Thames Reach has made a complaint to the Press Complaints Commission regarding an inaccurate and discriminatory Daily Mail article. You can read the full complaint below:
"I wish to put in a complaint concerning a Daily Mail article headlined ‘As thousands of servicemen are made redundant, how many will be turned away from homeless shelters that are packed full of immigrants’.
I believe this article breaches both section 1 on accuracy and section 12 on discrimination of the Press Complaints Commission Code of Practice for Editors. These stipulate that the press must take care not to publish inaccurate, misleading or distorted information and that the press must avoid prejudicial or pejorative reference to people’s race or nationality.
I strongly support efforts to help British armed services veterans to escape homelessness, but this article misrepresents and distorts what is really happening in respect to the total number of homeless veterans and who is entitled to live in hostels for the homeless, whilst inciting racial hatred.
The article is inaccurate on a number of different points:
It suggests that up to 25 per cent of the homeless were armed forces veterans – the latest data for London compiled by outreach workers across the capital indicates that 6%, not 25% of rough sleepers have a background in the armed forces. Furthermore, approximately half of these rough sleepers actually served in the armed forces of Central and Eastern European countries.
See link for details of the rough sleeping Chain data for London’s rough sleepers which contains this information.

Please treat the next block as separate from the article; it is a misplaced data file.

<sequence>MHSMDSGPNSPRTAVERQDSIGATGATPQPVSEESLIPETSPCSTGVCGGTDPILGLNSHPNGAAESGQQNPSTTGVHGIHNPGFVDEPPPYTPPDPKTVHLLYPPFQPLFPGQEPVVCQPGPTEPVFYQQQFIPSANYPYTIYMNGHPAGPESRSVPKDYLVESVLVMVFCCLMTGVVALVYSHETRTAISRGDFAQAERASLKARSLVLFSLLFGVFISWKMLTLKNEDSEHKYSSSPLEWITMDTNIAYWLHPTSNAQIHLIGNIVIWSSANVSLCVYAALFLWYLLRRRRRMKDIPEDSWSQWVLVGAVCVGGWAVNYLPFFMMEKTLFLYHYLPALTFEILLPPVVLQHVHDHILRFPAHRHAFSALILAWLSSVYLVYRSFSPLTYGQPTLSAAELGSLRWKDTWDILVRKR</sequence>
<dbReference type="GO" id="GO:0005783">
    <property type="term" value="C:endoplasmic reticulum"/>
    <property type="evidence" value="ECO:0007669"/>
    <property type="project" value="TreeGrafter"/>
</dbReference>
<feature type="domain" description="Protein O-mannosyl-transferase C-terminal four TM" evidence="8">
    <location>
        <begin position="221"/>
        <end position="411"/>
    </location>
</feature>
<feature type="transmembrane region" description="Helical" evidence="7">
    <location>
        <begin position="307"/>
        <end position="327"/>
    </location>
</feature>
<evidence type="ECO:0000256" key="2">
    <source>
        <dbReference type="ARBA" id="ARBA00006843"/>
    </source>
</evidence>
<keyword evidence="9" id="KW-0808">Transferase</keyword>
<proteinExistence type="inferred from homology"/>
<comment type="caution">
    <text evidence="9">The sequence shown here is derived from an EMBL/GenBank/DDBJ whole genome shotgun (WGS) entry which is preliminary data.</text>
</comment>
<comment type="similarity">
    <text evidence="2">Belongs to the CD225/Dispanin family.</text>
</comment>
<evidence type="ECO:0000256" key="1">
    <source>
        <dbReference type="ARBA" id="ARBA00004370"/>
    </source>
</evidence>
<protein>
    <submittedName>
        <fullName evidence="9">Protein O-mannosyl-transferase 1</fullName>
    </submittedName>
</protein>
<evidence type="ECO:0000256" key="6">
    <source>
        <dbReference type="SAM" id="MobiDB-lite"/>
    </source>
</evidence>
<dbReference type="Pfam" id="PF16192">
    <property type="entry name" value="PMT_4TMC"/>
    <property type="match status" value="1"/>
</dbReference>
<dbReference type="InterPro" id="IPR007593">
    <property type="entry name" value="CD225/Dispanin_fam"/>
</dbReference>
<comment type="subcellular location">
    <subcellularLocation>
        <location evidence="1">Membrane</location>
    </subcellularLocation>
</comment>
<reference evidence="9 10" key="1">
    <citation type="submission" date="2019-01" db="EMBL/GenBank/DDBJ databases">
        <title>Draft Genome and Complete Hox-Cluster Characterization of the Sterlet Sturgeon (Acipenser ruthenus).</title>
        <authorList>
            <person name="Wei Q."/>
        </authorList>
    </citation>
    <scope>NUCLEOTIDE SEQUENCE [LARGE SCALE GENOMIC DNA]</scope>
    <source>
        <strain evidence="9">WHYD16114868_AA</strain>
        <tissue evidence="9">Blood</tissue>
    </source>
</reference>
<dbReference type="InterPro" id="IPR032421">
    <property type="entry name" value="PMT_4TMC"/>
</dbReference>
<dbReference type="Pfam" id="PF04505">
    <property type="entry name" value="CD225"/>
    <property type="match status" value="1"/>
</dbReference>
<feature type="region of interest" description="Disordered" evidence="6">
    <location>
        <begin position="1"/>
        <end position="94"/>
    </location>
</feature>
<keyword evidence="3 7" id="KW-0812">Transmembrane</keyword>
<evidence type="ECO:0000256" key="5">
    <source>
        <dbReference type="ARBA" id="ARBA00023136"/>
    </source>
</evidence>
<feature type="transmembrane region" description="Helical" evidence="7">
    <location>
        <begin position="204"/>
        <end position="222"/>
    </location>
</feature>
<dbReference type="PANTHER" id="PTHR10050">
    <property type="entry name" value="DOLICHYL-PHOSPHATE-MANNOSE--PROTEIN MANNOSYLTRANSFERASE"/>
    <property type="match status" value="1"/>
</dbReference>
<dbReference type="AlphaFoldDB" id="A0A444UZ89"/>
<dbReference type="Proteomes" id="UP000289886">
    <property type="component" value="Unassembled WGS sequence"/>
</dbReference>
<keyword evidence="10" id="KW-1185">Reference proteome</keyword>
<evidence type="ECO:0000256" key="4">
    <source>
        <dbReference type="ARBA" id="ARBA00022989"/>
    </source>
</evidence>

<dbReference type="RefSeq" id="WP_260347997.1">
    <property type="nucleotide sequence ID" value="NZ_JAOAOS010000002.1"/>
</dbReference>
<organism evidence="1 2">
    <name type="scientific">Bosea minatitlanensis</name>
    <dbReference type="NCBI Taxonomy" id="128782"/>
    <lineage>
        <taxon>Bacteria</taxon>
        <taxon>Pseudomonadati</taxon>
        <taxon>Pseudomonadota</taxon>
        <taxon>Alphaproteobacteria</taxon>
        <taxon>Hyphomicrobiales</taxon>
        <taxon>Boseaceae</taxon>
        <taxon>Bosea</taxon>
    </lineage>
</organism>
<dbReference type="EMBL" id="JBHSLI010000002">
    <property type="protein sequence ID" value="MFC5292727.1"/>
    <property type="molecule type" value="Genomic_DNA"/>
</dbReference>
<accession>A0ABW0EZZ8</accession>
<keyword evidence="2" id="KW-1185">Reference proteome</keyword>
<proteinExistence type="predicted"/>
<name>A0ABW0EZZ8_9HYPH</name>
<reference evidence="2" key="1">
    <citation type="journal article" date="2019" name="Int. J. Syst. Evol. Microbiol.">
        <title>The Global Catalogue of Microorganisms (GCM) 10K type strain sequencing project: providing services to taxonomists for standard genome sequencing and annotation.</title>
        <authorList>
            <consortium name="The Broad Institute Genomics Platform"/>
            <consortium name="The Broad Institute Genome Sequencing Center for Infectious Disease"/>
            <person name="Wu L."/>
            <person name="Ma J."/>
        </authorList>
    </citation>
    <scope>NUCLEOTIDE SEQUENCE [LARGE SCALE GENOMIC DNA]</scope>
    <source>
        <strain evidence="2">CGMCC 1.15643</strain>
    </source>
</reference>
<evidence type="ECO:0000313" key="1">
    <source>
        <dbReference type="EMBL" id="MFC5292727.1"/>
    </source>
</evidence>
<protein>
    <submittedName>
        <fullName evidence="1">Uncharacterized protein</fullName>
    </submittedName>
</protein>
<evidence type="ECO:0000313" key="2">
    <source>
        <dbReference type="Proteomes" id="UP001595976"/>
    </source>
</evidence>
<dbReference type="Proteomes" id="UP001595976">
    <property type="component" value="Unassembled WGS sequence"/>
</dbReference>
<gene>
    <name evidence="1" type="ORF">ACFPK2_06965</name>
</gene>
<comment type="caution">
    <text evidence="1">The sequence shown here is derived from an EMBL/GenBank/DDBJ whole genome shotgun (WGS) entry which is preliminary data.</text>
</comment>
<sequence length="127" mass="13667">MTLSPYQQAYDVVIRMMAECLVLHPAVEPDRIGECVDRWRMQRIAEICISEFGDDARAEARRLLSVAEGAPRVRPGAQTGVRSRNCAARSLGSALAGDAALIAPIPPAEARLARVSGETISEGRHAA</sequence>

Elsewhere, the article suggests 'the civilian shelters were full of Somalis and Poles'. This is inaccurate as whilst many people from overseas end up sleeping rough, they cannot access homeless hostel bed spaces as they have no rights to the benefits which would pay their rent. Quite simply, unless someone has paid national insurance contributions for over a year, they won't be found accommodation in hostels and other ways of helping them are being sought within the homelessness sector. Hostels are not 'full of Somalis and Poles' as the article’s author states. Indeed they make up a very tiny minority of the hostel population.
The article then states that 'unless you have an address you cannot receive benefits' which adds to the impression that veterans are doubly disadvantaged as they are left on the street and unable to claim benefit. This is an urban myth. People sleeping rough are entitled to benefits if they are UK citizens and can provide appropriate identification.
The article then suggests 'charities are being overwhelmed by immigrant need to the exclusion of our own'. This is simply not the case. Homeless hostels only cater for those entitled to benefits which include British army veterans. Additionally some local authorities such as Southwark, Edinburgh, Wandsworth and Westminster are introducing or have introduced additional clauses to give priority to ex-services personnel which gives them priority to housing.
This article is wholly inaccurate and in my view is intended to create an impression of entitlement to services which benefit some national groups (Somali’s and Poles) at the expense of services personal from the UK. As such it is likely to lead to racial discrimination against non-UK nationals and possibly assaults on people from central and eastern Europe and other parts of the world who are vulnerable through living destitute on our streets."
Jeremy Swain, Thames Reach Chief Executive.